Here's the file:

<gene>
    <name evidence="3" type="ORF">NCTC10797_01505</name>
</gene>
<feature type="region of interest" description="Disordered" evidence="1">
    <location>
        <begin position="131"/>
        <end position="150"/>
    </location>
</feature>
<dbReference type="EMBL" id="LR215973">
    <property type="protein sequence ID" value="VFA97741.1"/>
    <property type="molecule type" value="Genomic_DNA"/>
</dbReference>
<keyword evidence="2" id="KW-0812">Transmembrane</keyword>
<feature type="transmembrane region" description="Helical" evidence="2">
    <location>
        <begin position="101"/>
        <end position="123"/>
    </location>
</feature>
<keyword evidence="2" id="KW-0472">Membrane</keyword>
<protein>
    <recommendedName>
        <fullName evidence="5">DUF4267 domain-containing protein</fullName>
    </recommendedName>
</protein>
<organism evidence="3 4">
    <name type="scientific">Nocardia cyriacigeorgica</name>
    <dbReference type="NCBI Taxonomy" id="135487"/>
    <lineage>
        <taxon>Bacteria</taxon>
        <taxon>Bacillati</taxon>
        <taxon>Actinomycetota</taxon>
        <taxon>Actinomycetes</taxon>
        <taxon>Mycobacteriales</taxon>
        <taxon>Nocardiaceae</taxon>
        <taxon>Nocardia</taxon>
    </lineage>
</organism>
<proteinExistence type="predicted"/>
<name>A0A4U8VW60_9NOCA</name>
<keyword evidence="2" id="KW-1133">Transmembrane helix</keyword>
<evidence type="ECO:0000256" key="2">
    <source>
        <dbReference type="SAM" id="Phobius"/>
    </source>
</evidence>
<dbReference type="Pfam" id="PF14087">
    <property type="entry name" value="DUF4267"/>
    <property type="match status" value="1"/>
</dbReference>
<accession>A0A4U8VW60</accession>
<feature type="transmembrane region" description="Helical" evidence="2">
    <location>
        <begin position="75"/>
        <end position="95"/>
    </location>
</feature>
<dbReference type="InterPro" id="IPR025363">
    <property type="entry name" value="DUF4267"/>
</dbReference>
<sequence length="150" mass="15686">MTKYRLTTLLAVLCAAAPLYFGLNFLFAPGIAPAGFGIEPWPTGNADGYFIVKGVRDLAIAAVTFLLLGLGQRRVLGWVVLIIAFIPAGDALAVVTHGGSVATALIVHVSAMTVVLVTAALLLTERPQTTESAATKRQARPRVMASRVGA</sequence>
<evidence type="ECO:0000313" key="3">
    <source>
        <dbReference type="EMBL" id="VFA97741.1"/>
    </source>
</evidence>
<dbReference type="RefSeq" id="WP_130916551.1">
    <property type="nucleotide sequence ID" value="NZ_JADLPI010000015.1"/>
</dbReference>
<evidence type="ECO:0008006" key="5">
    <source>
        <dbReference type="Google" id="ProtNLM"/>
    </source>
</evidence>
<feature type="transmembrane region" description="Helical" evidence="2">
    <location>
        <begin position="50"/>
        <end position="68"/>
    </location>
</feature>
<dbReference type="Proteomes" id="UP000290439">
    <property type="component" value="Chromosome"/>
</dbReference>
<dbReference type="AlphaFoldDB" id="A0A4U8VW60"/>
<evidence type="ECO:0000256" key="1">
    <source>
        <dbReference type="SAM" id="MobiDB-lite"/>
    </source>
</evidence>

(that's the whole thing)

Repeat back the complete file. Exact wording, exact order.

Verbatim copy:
<gene>
    <name evidence="3" type="ORF">NCTC10797_01505</name>
</gene>
<feature type="region of interest" description="Disordered" evidence="1">
    <location>
        <begin position="131"/>
        <end position="150"/>
    </location>
</feature>
<dbReference type="EMBL" id="LR215973">
    <property type="protein sequence ID" value="VFA97741.1"/>
    <property type="molecule type" value="Genomic_DNA"/>
</dbReference>
<keyword evidence="2" id="KW-0812">Transmembrane</keyword>
<feature type="transmembrane region" description="Helical" evidence="2">
    <location>
        <begin position="101"/>
        <end position="123"/>
    </location>
</feature>
<keyword evidence="2" id="KW-0472">Membrane</keyword>
<protein>
    <recommendedName>
        <fullName evidence="5">DUF4267 domain-containing protein</fullName>
    </recommendedName>
</protein>
<organism evidence="3 4">
    <name type="scientific">Nocardia cyriacigeorgica</name>
    <dbReference type="NCBI Taxonomy" id="135487"/>
    <lineage>
        <taxon>Bacteria</taxon>
        <taxon>Bacillati</taxon>
        <taxon>Actinomycetota</taxon>
        <taxon>Actinomycetes</taxon>
        <taxon>Mycobacteriales</taxon>
        <taxon>Nocardiaceae</taxon>
        <taxon>Nocardia</taxon>
    </lineage>
</organism>
<proteinExistence type="predicted"/>
<name>A0A4U8VW60_9NOCA</name>
<keyword evidence="2" id="KW-1133">Transmembrane helix</keyword>
<evidence type="ECO:0000256" key="2">
    <source>
        <dbReference type="SAM" id="Phobius"/>
    </source>
</evidence>
<dbReference type="Pfam" id="PF14087">
    <property type="entry name" value="DUF4267"/>
    <property type="match status" value="1"/>
</dbReference>
<accession>A0A4U8VW60</accession>
<feature type="transmembrane region" description="Helical" evidence="2">
    <location>
        <begin position="75"/>
        <end position="95"/>
    </location>
</feature>
<dbReference type="InterPro" id="IPR025363">
    <property type="entry name" value="DUF4267"/>
</dbReference>
<sequence length="150" mass="15686">MTKYRLTTLLAVLCAAAPLYFGLNFLFAPGIAPAGFGIEPWPTGNADGYFIVKGVRDLAIAAVTFLLLGLGQRRVLGWVVLIIAFIPAGDALAVVTHGGSVATALIVHVSAMTVVLVTAALLLTERPQTTESAATKRQARPRVMASRVGA</sequence>
<evidence type="ECO:0000313" key="3">
    <source>
        <dbReference type="EMBL" id="VFA97741.1"/>
    </source>
</evidence>
<dbReference type="RefSeq" id="WP_130916551.1">
    <property type="nucleotide sequence ID" value="NZ_JADLPI010000015.1"/>
</dbReference>
<evidence type="ECO:0008006" key="5">
    <source>
        <dbReference type="Google" id="ProtNLM"/>
    </source>
</evidence>
<feature type="transmembrane region" description="Helical" evidence="2">
    <location>
        <begin position="50"/>
        <end position="68"/>
    </location>
</feature>
<dbReference type="Proteomes" id="UP000290439">
    <property type="component" value="Chromosome"/>
</dbReference>
<dbReference type="AlphaFoldDB" id="A0A4U8VW60"/>
<evidence type="ECO:0000256" key="1">
    <source>
        <dbReference type="SAM" id="MobiDB-lite"/>
    </source>
</evidence>